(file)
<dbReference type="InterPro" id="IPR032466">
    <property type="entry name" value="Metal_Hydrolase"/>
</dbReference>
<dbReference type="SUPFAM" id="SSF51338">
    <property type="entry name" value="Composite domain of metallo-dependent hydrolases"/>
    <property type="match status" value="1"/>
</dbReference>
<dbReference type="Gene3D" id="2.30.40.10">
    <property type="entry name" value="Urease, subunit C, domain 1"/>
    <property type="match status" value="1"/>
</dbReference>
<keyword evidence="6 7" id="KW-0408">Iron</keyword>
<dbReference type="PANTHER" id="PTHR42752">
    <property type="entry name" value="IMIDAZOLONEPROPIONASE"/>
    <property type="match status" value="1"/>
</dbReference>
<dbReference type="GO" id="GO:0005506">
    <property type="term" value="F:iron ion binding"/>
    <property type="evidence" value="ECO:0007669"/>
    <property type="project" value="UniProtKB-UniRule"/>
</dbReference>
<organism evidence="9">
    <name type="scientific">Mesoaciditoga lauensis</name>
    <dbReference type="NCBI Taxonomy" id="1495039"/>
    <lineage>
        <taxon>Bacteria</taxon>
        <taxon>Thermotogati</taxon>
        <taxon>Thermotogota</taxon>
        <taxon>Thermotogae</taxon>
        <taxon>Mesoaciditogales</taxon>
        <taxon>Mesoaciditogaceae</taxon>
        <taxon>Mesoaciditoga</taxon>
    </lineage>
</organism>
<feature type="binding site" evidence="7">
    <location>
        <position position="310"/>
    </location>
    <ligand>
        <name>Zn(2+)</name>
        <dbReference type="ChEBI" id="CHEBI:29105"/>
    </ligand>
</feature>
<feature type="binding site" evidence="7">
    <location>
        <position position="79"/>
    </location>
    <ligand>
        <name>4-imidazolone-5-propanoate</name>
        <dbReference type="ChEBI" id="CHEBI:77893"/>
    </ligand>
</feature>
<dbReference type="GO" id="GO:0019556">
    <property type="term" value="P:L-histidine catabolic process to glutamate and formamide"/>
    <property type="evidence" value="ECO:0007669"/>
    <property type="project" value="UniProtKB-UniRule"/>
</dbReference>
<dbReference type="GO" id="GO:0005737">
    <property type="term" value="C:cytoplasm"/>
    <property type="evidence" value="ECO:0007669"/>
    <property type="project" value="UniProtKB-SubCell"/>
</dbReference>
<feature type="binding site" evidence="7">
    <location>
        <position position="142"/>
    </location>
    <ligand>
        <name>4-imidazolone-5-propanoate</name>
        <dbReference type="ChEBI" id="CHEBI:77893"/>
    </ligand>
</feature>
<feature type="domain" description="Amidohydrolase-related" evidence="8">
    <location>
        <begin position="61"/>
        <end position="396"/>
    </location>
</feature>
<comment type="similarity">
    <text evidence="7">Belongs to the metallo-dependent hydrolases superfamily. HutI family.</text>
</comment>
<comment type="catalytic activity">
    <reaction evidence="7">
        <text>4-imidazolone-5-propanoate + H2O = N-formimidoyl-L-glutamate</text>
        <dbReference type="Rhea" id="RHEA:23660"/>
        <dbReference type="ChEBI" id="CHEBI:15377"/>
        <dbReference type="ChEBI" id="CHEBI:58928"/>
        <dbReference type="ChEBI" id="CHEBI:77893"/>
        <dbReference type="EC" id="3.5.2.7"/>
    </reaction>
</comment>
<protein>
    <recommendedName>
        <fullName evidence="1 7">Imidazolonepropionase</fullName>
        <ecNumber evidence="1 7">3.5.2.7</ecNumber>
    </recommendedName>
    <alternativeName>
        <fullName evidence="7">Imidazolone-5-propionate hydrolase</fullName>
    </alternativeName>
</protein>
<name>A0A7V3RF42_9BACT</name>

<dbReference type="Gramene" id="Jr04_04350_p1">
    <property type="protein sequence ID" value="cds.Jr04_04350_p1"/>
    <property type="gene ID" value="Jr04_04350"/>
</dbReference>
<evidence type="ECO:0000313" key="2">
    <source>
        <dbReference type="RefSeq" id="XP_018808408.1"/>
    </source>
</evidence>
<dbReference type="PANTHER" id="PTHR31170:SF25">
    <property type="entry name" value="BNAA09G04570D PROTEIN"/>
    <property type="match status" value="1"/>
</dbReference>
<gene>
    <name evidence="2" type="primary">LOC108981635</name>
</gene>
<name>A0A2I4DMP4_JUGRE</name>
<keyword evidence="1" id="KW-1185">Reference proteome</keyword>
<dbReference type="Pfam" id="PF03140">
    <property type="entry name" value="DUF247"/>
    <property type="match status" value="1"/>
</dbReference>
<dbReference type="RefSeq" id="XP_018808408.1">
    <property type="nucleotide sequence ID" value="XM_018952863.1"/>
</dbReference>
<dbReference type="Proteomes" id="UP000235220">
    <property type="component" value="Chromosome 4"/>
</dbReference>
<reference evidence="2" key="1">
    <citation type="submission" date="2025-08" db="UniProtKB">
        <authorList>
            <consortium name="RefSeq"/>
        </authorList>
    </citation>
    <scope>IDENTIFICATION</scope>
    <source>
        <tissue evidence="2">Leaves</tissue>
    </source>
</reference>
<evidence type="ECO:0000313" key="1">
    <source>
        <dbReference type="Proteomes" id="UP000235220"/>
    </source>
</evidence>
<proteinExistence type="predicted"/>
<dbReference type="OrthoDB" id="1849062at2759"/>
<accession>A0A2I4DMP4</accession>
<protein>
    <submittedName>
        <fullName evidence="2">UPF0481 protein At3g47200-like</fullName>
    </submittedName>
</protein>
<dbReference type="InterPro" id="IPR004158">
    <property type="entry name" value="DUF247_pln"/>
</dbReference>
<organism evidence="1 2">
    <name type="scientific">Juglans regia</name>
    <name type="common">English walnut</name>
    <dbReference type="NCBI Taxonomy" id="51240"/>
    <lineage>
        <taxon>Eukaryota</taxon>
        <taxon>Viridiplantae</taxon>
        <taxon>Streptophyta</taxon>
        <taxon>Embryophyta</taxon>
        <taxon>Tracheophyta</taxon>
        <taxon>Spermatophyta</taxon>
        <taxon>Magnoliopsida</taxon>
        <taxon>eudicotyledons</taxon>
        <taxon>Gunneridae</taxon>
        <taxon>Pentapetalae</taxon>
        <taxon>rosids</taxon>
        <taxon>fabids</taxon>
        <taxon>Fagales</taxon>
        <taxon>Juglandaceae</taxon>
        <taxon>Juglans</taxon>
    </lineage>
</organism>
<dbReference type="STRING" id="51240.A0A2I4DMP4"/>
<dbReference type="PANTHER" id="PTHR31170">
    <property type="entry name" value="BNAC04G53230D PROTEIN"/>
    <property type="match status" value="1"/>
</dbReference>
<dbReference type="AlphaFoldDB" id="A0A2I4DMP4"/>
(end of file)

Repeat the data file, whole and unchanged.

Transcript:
<dbReference type="InterPro" id="IPR032466">
    <property type="entry name" value="Metal_Hydrolase"/>
</dbReference>
<dbReference type="SUPFAM" id="SSF51338">
    <property type="entry name" value="Composite domain of metallo-dependent hydrolases"/>
    <property type="match status" value="1"/>
</dbReference>
<dbReference type="Gene3D" id="2.30.40.10">
    <property type="entry name" value="Urease, subunit C, domain 1"/>
    <property type="match status" value="1"/>
</dbReference>
<keyword evidence="6 7" id="KW-0408">Iron</keyword>
<dbReference type="PANTHER" id="PTHR42752">
    <property type="entry name" value="IMIDAZOLONEPROPIONASE"/>
    <property type="match status" value="1"/>
</dbReference>
<dbReference type="GO" id="GO:0005506">
    <property type="term" value="F:iron ion binding"/>
    <property type="evidence" value="ECO:0007669"/>
    <property type="project" value="UniProtKB-UniRule"/>
</dbReference>
<organism evidence="9">
    <name type="scientific">Mesoaciditoga lauensis</name>
    <dbReference type="NCBI Taxonomy" id="1495039"/>
    <lineage>
        <taxon>Bacteria</taxon>
        <taxon>Thermotogati</taxon>
        <taxon>Thermotogota</taxon>
        <taxon>Thermotogae</taxon>
        <taxon>Mesoaciditogales</taxon>
        <taxon>Mesoaciditogaceae</taxon>
        <taxon>Mesoaciditoga</taxon>
    </lineage>
</organism>
<feature type="binding site" evidence="7">
    <location>
        <position position="310"/>
    </location>
    <ligand>
        <name>Zn(2+)</name>
        <dbReference type="ChEBI" id="CHEBI:29105"/>
    </ligand>
</feature>
<feature type="binding site" evidence="7">
    <location>
        <position position="79"/>
    </location>
    <ligand>
        <name>4-imidazolone-5-propanoate</name>
        <dbReference type="ChEBI" id="CHEBI:77893"/>
    </ligand>
</feature>
<dbReference type="GO" id="GO:0019556">
    <property type="term" value="P:L-histidine catabolic process to glutamate and formamide"/>
    <property type="evidence" value="ECO:0007669"/>
    <property type="project" value="UniProtKB-UniRule"/>
</dbReference>
<dbReference type="GO" id="GO:0005737">
    <property type="term" value="C:cytoplasm"/>
    <property type="evidence" value="ECO:0007669"/>
    <property type="project" value="UniProtKB-SubCell"/>
</dbReference>
<feature type="binding site" evidence="7">
    <location>
        <position position="142"/>
    </location>
    <ligand>
        <name>4-imidazolone-5-propanoate</name>
        <dbReference type="ChEBI" id="CHEBI:77893"/>
    </ligand>
</feature>
<feature type="domain" description="Amidohydrolase-related" evidence="8">
    <location>
        <begin position="61"/>
        <end position="396"/>
    </location>
</feature>
<comment type="similarity">
    <text evidence="7">Belongs to the metallo-dependent hydrolases superfamily. HutI family.</text>
</comment>
<comment type="catalytic activity">
    <reaction evidence="7">
        <text>4-imidazolone-5-propanoate + H2O = N-formimidoyl-L-glutamate</text>
        <dbReference type="Rhea" id="RHEA:23660"/>
        <dbReference type="ChEBI" id="CHEBI:15377"/>
        <dbReference type="ChEBI" id="CHEBI:58928"/>
        <dbReference type="ChEBI" id="CHEBI:77893"/>
        <dbReference type="EC" id="3.5.2.7"/>
    </reaction>
</comment>
<protein>
    <recommendedName>
        <fullName evidence="1 7">Imidazolonepropionase</fullName>
        <ecNumber evidence="1 7">3.5.2.7</ecNumber>
    </recommendedName>
    <alternativeName>
        <fullName evidence="7">Imidazolone-5-propionate hydrolase</fullName>
    </alternativeName>
</protein>
<name>A0A7V3RF42_9BACT</name>

<dbReference type="Gramene" id="Jr04_04350_p1">
    <property type="protein sequence ID" value="cds.Jr04_04350_p1"/>
    <property type="gene ID" value="Jr04_04350"/>
</dbReference>
<evidence type="ECO:0000313" key="2">
    <source>
        <dbReference type="RefSeq" id="XP_018808408.1"/>
    </source>
</evidence>
<dbReference type="PANTHER" id="PTHR31170:SF25">
    <property type="entry name" value="BNAA09G04570D PROTEIN"/>
    <property type="match status" value="1"/>
</dbReference>
<gene>
    <name evidence="2" type="primary">LOC108981635</name>
</gene>
<name>A0A2I4DMP4_JUGRE</name>
<keyword evidence="1" id="KW-1185">Reference proteome</keyword>
<dbReference type="Pfam" id="PF03140">
    <property type="entry name" value="DUF247"/>
    <property type="match status" value="1"/>
</dbReference>
<dbReference type="RefSeq" id="XP_018808408.1">
    <property type="nucleotide sequence ID" value="XM_018952863.1"/>
</dbReference>
<dbReference type="Proteomes" id="UP000235220">
    <property type="component" value="Chromosome 4"/>
</dbReference>
<reference evidence="2" key="1">
    <citation type="submission" date="2025-08" db="UniProtKB">
        <authorList>
            <consortium name="RefSeq"/>
        </authorList>
    </citation>
    <scope>IDENTIFICATION</scope>
    <source>
        <tissue evidence="2">Leaves</tissue>
    </source>
</reference>
<evidence type="ECO:0000313" key="1">
    <source>
        <dbReference type="Proteomes" id="UP000235220"/>
    </source>
</evidence>
<proteinExistence type="predicted"/>
<dbReference type="OrthoDB" id="1849062at2759"/>
<accession>A0A2I4DMP4</accession>
<protein>
    <submittedName>
        <fullName evidence="2">UPF0481 protein At3g47200-like</fullName>
    </submittedName>
</protein>
<dbReference type="InterPro" id="IPR004158">
    <property type="entry name" value="DUF247_pln"/>
</dbReference>
<organism evidence="1 2">
    <name type="scientific">Juglans regia</name>
    <name type="common">English walnut</name>
    <dbReference type="NCBI Taxonomy" id="51240"/>
    <lineage>
        <taxon>Eukaryota</taxon>
        <taxon>Viridiplantae</taxon>
        <taxon>Streptophyta</taxon>
        <taxon>Embryophyta</taxon>
        <taxon>Tracheophyta</taxon>
        <taxon>Spermatophyta</taxon>
        <taxon>Magnoliopsida</taxon>
        <taxon>eudicotyledons</taxon>
        <taxon>Gunneridae</taxon>
        <taxon>Pentapetalae</taxon>
        <taxon>rosids</taxon>
        <taxon>fabids</taxon>
        <taxon>Fagales</taxon>
        <taxon>Juglandaceae</taxon>
        <taxon>Juglans</taxon>
    </lineage>
</organism>
<dbReference type="STRING" id="51240.A0A2I4DMP4"/>
<dbReference type="PANTHER" id="PTHR31170">
    <property type="entry name" value="BNAC04G53230D PROTEIN"/>
    <property type="match status" value="1"/>
</dbReference>
<dbReference type="AlphaFoldDB" id="A0A2I4DMP4"/>